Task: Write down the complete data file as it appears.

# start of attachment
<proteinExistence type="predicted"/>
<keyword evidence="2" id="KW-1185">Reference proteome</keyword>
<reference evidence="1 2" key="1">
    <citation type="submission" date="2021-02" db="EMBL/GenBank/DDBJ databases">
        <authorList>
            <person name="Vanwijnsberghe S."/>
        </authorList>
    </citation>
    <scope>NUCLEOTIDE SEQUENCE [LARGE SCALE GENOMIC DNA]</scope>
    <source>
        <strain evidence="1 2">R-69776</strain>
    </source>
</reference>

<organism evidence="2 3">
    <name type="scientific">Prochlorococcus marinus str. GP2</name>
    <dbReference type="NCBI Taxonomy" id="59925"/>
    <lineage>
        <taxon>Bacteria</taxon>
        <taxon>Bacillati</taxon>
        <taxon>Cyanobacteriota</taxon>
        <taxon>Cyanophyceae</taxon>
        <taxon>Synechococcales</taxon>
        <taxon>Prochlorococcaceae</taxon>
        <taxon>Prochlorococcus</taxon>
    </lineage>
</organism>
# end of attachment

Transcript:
<proteinExistence type="predicted"/>
<keyword evidence="2" id="KW-1185">Reference proteome</keyword>
<reference evidence="1 2" key="1">
    <citation type="submission" date="2021-02" db="EMBL/GenBank/DDBJ databases">
        <authorList>
            <person name="Vanwijnsberghe S."/>
        </authorList>
    </citation>
    <scope>NUCLEOTIDE SEQUENCE [LARGE SCALE GENOMIC DNA]</scope>
    <source>
        <strain evidence="1 2">R-69776</strain>
    </source>
</reference>

<organism evidence="2 3">
    <name type="scientific">Prochlorococcus marinus str. GP2</name>
    <dbReference type="NCBI Taxonomy" id="59925"/>
    <lineage>
        <taxon>Bacteria</taxon>
        <taxon>Bacillati</taxon>
        <taxon>Cyanobacteriota</taxon>
        <taxon>Cyanophyceae</taxon>
        <taxon>Synechococcales</taxon>
        <taxon>Prochlorococcaceae</taxon>
        <taxon>Prochlorococcus</taxon>
    </lineage>
</organism>